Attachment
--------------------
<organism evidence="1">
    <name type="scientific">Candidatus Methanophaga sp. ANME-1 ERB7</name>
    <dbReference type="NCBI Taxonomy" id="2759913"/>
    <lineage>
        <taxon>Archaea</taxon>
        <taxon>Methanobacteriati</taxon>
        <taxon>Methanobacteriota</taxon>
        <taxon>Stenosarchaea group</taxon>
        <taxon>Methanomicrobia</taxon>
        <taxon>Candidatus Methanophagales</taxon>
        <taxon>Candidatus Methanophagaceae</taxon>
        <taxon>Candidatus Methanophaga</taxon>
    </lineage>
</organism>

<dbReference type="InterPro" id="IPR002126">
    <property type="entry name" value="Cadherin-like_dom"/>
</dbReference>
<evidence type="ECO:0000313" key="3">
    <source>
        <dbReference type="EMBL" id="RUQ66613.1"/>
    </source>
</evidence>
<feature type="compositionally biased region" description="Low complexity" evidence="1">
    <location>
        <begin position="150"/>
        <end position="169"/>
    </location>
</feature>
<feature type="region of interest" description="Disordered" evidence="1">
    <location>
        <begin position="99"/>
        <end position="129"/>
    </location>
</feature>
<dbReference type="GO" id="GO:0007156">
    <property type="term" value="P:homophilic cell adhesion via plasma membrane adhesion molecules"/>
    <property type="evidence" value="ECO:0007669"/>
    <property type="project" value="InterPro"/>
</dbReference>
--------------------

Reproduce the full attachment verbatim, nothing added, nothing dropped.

<organism evidence="1">
    <name type="scientific">Candidatus Methanophaga sp. ANME-1 ERB7</name>
    <dbReference type="NCBI Taxonomy" id="2759913"/>
    <lineage>
        <taxon>Archaea</taxon>
        <taxon>Methanobacteriati</taxon>
        <taxon>Methanobacteriota</taxon>
        <taxon>Stenosarchaea group</taxon>
        <taxon>Methanomicrobia</taxon>
        <taxon>Candidatus Methanophagales</taxon>
        <taxon>Candidatus Methanophagaceae</taxon>
        <taxon>Candidatus Methanophaga</taxon>
    </lineage>
</organism>

<dbReference type="InterPro" id="IPR002126">
    <property type="entry name" value="Cadherin-like_dom"/>
</dbReference>
<evidence type="ECO:0000313" key="3">
    <source>
        <dbReference type="EMBL" id="RUQ66613.1"/>
    </source>
</evidence>
<feature type="compositionally biased region" description="Low complexity" evidence="1">
    <location>
        <begin position="150"/>
        <end position="169"/>
    </location>
</feature>
<feature type="region of interest" description="Disordered" evidence="1">
    <location>
        <begin position="99"/>
        <end position="129"/>
    </location>
</feature>
<dbReference type="GO" id="GO:0007156">
    <property type="term" value="P:homophilic cell adhesion via plasma membrane adhesion molecules"/>
    <property type="evidence" value="ECO:0007669"/>
    <property type="project" value="InterPro"/>
</dbReference>